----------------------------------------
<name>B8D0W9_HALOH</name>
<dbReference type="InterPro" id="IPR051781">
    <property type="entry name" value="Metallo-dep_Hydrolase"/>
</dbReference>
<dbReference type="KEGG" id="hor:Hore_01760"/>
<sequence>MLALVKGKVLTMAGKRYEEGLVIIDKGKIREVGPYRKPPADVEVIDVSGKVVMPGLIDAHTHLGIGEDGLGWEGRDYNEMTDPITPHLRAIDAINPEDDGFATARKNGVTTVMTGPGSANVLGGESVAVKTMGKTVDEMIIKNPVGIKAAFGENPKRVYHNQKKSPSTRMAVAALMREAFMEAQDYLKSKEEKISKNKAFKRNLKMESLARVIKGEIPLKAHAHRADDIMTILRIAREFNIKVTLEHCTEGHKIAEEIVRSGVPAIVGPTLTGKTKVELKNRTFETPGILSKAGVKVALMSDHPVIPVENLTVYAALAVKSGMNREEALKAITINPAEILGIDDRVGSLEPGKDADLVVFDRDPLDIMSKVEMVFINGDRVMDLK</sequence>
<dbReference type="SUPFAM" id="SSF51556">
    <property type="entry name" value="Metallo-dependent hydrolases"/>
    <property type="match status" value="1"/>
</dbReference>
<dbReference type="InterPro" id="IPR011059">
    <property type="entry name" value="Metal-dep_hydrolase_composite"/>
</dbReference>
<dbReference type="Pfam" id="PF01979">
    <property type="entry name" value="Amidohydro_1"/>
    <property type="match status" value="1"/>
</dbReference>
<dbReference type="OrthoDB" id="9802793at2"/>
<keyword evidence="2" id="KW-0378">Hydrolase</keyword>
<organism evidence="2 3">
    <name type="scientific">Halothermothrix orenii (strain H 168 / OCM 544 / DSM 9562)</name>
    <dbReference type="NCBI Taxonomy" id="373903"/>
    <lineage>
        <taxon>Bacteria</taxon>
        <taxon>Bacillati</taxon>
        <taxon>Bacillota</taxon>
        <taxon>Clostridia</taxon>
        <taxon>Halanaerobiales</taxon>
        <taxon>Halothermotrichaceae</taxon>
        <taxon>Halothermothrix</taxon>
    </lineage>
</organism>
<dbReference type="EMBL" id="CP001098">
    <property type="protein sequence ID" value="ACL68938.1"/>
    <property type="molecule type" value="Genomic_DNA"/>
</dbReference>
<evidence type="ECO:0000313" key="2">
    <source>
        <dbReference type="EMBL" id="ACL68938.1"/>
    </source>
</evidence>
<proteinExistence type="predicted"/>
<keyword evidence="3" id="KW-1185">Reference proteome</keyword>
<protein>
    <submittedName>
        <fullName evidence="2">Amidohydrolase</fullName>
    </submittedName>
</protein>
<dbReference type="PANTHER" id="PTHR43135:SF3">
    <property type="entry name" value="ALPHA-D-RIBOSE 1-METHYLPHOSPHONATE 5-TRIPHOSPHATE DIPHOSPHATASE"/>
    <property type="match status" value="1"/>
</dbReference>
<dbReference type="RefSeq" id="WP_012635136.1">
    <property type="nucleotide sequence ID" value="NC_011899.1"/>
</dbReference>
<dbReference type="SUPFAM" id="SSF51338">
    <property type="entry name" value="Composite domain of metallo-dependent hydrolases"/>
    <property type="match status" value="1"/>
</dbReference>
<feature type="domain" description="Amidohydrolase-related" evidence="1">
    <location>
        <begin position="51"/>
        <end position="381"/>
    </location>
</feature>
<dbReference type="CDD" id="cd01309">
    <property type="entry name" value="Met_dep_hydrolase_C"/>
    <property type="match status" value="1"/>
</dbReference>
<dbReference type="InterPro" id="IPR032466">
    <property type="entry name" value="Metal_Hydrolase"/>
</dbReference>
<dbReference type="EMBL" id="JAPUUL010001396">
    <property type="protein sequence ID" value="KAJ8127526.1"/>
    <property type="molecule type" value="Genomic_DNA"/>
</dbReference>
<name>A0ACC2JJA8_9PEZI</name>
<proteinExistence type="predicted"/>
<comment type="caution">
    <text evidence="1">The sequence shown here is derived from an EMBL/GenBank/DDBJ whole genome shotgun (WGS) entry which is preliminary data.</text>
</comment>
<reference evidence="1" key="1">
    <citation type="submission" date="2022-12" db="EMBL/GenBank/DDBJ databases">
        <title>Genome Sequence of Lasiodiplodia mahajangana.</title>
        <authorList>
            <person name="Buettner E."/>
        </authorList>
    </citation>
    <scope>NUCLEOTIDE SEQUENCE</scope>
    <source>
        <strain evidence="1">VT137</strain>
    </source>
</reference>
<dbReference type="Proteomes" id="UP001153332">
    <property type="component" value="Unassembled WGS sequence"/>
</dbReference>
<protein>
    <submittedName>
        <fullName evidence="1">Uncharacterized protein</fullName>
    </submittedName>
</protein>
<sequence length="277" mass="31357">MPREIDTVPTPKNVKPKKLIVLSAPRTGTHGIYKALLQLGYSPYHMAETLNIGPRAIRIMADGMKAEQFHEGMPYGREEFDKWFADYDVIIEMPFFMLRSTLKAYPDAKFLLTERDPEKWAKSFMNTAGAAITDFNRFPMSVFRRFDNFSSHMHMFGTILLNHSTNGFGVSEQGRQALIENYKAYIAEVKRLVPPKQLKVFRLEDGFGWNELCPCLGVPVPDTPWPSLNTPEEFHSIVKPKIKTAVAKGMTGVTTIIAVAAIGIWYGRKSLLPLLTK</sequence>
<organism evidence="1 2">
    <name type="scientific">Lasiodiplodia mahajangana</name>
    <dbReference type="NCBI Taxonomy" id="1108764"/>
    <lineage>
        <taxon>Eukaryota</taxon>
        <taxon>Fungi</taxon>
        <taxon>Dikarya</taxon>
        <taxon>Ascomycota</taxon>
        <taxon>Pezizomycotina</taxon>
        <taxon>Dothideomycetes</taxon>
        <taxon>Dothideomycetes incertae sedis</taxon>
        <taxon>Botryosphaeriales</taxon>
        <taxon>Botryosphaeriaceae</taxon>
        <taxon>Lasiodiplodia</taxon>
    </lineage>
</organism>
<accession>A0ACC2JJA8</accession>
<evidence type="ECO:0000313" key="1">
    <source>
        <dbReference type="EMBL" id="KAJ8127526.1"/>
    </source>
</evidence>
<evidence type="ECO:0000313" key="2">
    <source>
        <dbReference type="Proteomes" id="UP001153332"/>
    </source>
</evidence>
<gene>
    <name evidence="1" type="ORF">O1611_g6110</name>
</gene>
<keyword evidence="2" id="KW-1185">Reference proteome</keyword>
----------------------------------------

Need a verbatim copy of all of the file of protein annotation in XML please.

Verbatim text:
<name>B8D0W9_HALOH</name>
<dbReference type="InterPro" id="IPR051781">
    <property type="entry name" value="Metallo-dep_Hydrolase"/>
</dbReference>
<dbReference type="KEGG" id="hor:Hore_01760"/>
<sequence>MLALVKGKVLTMAGKRYEEGLVIIDKGKIREVGPYRKPPADVEVIDVSGKVVMPGLIDAHTHLGIGEDGLGWEGRDYNEMTDPITPHLRAIDAINPEDDGFATARKNGVTTVMTGPGSANVLGGESVAVKTMGKTVDEMIIKNPVGIKAAFGENPKRVYHNQKKSPSTRMAVAALMREAFMEAQDYLKSKEEKISKNKAFKRNLKMESLARVIKGEIPLKAHAHRADDIMTILRIAREFNIKVTLEHCTEGHKIAEEIVRSGVPAIVGPTLTGKTKVELKNRTFETPGILSKAGVKVALMSDHPVIPVENLTVYAALAVKSGMNREEALKAITINPAEILGIDDRVGSLEPGKDADLVVFDRDPLDIMSKVEMVFINGDRVMDLK</sequence>
<dbReference type="SUPFAM" id="SSF51556">
    <property type="entry name" value="Metallo-dependent hydrolases"/>
    <property type="match status" value="1"/>
</dbReference>
<dbReference type="InterPro" id="IPR011059">
    <property type="entry name" value="Metal-dep_hydrolase_composite"/>
</dbReference>
<dbReference type="Pfam" id="PF01979">
    <property type="entry name" value="Amidohydro_1"/>
    <property type="match status" value="1"/>
</dbReference>
<dbReference type="OrthoDB" id="9802793at2"/>
<keyword evidence="2" id="KW-0378">Hydrolase</keyword>
<organism evidence="2 3">
    <name type="scientific">Halothermothrix orenii (strain H 168 / OCM 544 / DSM 9562)</name>
    <dbReference type="NCBI Taxonomy" id="373903"/>
    <lineage>
        <taxon>Bacteria</taxon>
        <taxon>Bacillati</taxon>
        <taxon>Bacillota</taxon>
        <taxon>Clostridia</taxon>
        <taxon>Halanaerobiales</taxon>
        <taxon>Halothermotrichaceae</taxon>
        <taxon>Halothermothrix</taxon>
    </lineage>
</organism>
<dbReference type="EMBL" id="CP001098">
    <property type="protein sequence ID" value="ACL68938.1"/>
    <property type="molecule type" value="Genomic_DNA"/>
</dbReference>
<evidence type="ECO:0000313" key="2">
    <source>
        <dbReference type="EMBL" id="ACL68938.1"/>
    </source>
</evidence>
<proteinExistence type="predicted"/>
<keyword evidence="3" id="KW-1185">Reference proteome</keyword>
<protein>
    <submittedName>
        <fullName evidence="2">Amidohydrolase</fullName>
    </submittedName>
</protein>
<dbReference type="PANTHER" id="PTHR43135:SF3">
    <property type="entry name" value="ALPHA-D-RIBOSE 1-METHYLPHOSPHONATE 5-TRIPHOSPHATE DIPHOSPHATASE"/>
    <property type="match status" value="1"/>
</dbReference>
<dbReference type="RefSeq" id="WP_012635136.1">
    <property type="nucleotide sequence ID" value="NC_011899.1"/>
</dbReference>
<dbReference type="SUPFAM" id="SSF51338">
    <property type="entry name" value="Composite domain of metallo-dependent hydrolases"/>
    <property type="match status" value="1"/>
</dbReference>
<feature type="domain" description="Amidohydrolase-related" evidence="1">
    <location>
        <begin position="51"/>
        <end position="381"/>
    </location>
</feature>
<dbReference type="CDD" id="cd01309">
    <property type="entry name" value="Met_dep_hydrolase_C"/>
    <property type="match status" value="1"/>
</dbReference>
<dbReference type="InterPro" id="IPR032466">
    <property type="entry name" value="Metal_Hydrolase"/>
</dbReference>
<dbReference type="EMBL" id="JAPUUL010001396">
    <property type="protein sequence ID" value="KAJ8127526.1"/>
    <property type="molecule type" value="Genomic_DNA"/>
</dbReference>
<name>A0ACC2JJA8_9PEZI</name>
<proteinExistence type="predicted"/>
<comment type="caution">
    <text evidence="1">The sequence shown here is derived from an EMBL/GenBank/DDBJ whole genome shotgun (WGS) entry which is preliminary data.</text>
</comment>
<reference evidence="1" key="1">
    <citation type="submission" date="2022-12" db="EMBL/GenBank/DDBJ databases">
        <title>Genome Sequence of Lasiodiplodia mahajangana.</title>
        <authorList>
            <person name="Buettner E."/>
        </authorList>
    </citation>
    <scope>NUCLEOTIDE SEQUENCE</scope>
    <source>
        <strain evidence="1">VT137</strain>
    </source>
</reference>
<dbReference type="Proteomes" id="UP001153332">
    <property type="component" value="Unassembled WGS sequence"/>
</dbReference>
<protein>
    <submittedName>
        <fullName evidence="1">Uncharacterized protein</fullName>
    </submittedName>
</protein>
<sequence length="277" mass="31357">MPREIDTVPTPKNVKPKKLIVLSAPRTGTHGIYKALLQLGYSPYHMAETLNIGPRAIRIMADGMKAEQFHEGMPYGREEFDKWFADYDVIIEMPFFMLRSTLKAYPDAKFLLTERDPEKWAKSFMNTAGAAITDFNRFPMSVFRRFDNFSSHMHMFGTILLNHSTNGFGVSEQGRQALIENYKAYIAEVKRLVPPKQLKVFRLEDGFGWNELCPCLGVPVPDTPWPSLNTPEEFHSIVKPKIKTAVAKGMTGVTTIIAVAAIGIWYGRKSLLPLLTK</sequence>
<organism evidence="1 2">
    <name type="scientific">Lasiodiplodia mahajangana</name>
    <dbReference type="NCBI Taxonomy" id="1108764"/>
    <lineage>
        <taxon>Eukaryota</taxon>
        <taxon>Fungi</taxon>
        <taxon>Dikarya</taxon>
        <taxon>Ascomycota</taxon>
        <taxon>Pezizomycotina</taxon>
        <taxon>Dothideomycetes</taxon>
        <taxon>Dothideomycetes incertae sedis</taxon>
        <taxon>Botryosphaeriales</taxon>
        <taxon>Botryosphaeriaceae</taxon>
        <taxon>Lasiodiplodia</taxon>
    </lineage>
</organism>
<accession>A0ACC2JJA8</accession>
<evidence type="ECO:0000313" key="1">
    <source>
        <dbReference type="EMBL" id="KAJ8127526.1"/>
    </source>
</evidence>
<evidence type="ECO:0000313" key="2">
    <source>
        <dbReference type="Proteomes" id="UP001153332"/>
    </source>
</evidence>
<gene>
    <name evidence="1" type="ORF">O1611_g6110</name>
</gene>
<keyword evidence="2" id="KW-1185">Reference proteome</keyword>